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West Virginia Industrial Home For Youth


The West Virginia Industrial Home for Youth, located at Industrial, near Salem in Harrison County, served as a maximum-security facility for girls and boys age 12 to 20.

In 2013, the young offenders were transferred to other juvenile centers. The facility—now called Salem Correctional Center—will become a minimum- and medium-security prison for up to 400 men.

The Industrial Home for Youth opened in 1899 as the West Virginia Industrial Home for Girls. Young females were sentenced by the juvenile courts or justices of the peace for incorrigibility and immorality, and by the criminal courts for felonies. Males were sentenced to the Industrial Home for Boys in Pruntytown, which had opened in 1891.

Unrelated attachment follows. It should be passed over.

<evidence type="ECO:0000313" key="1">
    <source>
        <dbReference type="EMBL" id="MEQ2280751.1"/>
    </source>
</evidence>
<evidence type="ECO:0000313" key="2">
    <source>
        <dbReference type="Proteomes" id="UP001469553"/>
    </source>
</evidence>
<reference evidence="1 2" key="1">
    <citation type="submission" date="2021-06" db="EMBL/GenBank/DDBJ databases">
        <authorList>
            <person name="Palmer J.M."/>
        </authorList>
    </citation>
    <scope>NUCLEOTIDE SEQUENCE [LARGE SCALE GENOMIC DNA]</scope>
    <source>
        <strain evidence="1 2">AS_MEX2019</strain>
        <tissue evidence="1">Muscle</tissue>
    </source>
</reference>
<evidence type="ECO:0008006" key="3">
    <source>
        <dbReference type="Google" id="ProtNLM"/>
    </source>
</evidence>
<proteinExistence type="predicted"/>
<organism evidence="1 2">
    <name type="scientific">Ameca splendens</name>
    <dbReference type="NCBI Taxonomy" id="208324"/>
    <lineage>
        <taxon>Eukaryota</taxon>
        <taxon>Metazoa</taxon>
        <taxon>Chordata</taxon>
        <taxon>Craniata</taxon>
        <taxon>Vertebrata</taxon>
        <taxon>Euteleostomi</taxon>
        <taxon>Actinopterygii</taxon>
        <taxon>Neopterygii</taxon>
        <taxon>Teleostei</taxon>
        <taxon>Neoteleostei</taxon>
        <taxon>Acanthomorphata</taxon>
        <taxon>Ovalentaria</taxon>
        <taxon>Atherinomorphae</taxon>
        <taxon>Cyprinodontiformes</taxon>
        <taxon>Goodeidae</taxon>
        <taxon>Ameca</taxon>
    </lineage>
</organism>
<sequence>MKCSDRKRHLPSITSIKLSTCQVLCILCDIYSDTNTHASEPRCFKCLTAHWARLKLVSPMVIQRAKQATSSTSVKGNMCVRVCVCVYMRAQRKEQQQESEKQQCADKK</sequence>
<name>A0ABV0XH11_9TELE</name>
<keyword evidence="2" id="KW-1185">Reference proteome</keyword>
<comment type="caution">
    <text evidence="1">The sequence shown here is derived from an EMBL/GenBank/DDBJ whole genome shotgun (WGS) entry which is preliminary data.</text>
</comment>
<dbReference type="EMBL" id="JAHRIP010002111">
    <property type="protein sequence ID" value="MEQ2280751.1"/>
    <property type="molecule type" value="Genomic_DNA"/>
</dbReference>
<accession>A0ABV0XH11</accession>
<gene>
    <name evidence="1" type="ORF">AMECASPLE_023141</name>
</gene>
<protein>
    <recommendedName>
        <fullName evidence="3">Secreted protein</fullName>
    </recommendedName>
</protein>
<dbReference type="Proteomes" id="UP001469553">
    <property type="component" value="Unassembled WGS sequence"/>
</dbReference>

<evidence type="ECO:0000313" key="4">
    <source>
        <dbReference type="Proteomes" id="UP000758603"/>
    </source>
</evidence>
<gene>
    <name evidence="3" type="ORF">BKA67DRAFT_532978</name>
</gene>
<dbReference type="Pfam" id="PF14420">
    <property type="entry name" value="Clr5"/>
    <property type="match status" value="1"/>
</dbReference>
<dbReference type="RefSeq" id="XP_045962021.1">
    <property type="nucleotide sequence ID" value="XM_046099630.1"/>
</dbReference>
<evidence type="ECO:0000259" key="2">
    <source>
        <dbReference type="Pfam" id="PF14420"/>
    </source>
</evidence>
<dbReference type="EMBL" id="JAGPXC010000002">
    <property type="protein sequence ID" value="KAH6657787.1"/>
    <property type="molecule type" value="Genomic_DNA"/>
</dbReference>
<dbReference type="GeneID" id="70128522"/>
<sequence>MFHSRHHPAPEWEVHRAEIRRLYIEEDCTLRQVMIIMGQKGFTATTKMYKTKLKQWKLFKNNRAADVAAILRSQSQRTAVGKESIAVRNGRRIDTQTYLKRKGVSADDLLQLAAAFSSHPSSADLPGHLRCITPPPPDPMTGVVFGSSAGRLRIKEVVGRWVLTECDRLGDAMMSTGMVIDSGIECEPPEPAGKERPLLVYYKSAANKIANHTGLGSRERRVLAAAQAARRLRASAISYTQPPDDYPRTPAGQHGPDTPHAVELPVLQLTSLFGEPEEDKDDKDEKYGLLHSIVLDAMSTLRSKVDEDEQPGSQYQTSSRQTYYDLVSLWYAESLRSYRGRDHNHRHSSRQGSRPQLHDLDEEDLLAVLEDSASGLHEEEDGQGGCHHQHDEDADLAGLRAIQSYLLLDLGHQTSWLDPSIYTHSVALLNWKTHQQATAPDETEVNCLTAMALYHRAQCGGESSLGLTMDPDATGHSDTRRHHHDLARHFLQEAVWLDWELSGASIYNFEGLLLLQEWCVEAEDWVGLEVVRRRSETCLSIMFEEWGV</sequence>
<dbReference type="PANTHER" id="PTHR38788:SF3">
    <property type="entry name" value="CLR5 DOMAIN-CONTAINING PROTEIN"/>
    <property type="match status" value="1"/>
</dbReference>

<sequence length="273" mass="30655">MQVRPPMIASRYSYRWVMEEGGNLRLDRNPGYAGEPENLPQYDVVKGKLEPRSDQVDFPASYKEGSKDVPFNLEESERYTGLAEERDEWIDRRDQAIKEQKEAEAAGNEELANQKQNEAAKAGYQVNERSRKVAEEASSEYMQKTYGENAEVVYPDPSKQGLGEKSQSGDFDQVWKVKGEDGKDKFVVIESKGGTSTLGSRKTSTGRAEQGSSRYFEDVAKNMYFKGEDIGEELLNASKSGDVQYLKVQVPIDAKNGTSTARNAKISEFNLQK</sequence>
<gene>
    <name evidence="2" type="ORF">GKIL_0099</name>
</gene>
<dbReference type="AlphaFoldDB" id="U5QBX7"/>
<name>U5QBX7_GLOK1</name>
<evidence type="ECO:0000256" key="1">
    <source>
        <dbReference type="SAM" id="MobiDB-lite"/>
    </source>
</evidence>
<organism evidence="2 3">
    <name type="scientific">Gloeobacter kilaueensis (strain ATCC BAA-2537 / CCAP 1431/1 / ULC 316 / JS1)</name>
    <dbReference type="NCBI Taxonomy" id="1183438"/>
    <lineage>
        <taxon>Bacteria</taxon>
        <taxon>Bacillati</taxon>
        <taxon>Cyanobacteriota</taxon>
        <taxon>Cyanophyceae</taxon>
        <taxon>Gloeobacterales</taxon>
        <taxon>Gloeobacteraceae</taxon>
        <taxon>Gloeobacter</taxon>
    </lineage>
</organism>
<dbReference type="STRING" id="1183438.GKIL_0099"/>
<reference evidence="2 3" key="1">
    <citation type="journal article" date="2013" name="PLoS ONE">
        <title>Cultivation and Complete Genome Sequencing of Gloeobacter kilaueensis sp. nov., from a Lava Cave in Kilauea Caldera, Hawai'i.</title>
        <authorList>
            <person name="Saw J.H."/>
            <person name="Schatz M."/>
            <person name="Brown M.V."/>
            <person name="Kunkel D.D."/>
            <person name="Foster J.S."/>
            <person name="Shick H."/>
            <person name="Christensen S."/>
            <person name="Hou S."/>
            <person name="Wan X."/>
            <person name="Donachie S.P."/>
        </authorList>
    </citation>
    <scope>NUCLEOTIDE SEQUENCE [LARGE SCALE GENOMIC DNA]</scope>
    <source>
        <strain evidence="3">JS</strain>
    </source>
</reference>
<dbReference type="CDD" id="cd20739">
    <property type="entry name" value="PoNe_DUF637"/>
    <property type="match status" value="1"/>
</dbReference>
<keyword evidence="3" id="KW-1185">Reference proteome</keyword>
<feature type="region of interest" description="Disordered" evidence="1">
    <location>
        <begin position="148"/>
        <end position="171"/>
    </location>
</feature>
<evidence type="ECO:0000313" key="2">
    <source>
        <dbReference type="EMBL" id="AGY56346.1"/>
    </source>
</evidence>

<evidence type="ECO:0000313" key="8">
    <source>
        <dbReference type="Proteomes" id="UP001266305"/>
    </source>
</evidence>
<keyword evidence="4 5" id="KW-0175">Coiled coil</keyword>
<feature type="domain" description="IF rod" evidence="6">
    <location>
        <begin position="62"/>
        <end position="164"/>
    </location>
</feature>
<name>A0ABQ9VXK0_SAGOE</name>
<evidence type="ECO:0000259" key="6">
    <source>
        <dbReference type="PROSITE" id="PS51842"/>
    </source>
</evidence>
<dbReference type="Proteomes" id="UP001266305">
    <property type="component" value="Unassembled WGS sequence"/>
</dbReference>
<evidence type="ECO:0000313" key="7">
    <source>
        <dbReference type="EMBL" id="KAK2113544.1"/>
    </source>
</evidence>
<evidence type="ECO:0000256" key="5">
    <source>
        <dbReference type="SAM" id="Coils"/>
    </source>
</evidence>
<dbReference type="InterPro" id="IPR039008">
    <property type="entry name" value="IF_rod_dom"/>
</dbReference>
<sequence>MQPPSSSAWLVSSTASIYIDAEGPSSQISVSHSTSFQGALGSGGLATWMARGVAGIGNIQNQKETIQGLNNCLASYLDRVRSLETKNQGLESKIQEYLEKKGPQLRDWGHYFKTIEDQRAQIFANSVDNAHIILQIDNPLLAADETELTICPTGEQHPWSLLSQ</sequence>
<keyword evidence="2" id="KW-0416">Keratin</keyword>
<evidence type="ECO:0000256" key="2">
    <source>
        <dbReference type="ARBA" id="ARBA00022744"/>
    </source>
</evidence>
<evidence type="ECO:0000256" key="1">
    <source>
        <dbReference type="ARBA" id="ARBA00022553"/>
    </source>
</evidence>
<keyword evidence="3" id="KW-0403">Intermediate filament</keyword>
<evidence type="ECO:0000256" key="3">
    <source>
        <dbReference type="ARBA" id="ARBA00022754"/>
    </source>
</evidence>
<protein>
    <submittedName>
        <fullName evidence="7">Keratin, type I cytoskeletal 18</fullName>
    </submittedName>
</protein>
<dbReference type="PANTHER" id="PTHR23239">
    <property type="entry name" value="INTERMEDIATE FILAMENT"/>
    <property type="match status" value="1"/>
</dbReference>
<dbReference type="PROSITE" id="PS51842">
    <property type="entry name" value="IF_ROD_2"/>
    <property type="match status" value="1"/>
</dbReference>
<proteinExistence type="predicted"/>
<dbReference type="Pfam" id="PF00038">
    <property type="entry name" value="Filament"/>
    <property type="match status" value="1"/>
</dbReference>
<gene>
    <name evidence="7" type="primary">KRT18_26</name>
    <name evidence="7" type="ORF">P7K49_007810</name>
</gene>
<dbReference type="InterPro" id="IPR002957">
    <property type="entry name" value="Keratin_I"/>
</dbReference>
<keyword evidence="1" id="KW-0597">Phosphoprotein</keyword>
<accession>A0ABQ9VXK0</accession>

The change in philosophy regarding youth incarceration, which began in the 1970s, led to population declines at the industrial homes. In 1983, the Industrial School for Boys closed, and the girls’ facility was redesignated as the Industrial Home for Youth. The boys from Pruntytown were moved to this institution.

In 2000, an $18 million expansion was completed at the Industrial Home for Youth, with separate wings for females, males, and sex offenders. The new building provided for greater security, in-house medical services, and treatment programs. Educational services were provided through the West Virginia Department of Education.

Conditions at the facility drew criticism, however, and the Division of Juvenile Services developed plans to transfer young offenders out of the Industrial Home for Youth. The plan was also designed to ease overcrowding in the state’s regional jails. Another facility in the same location, the Harriet B. Jones Treatment Center, also will close in 2013. That center treated juvenile sexual offenders and juveniles with psychiatric issues, and those offenders are to be transferred to elsewhere in the state.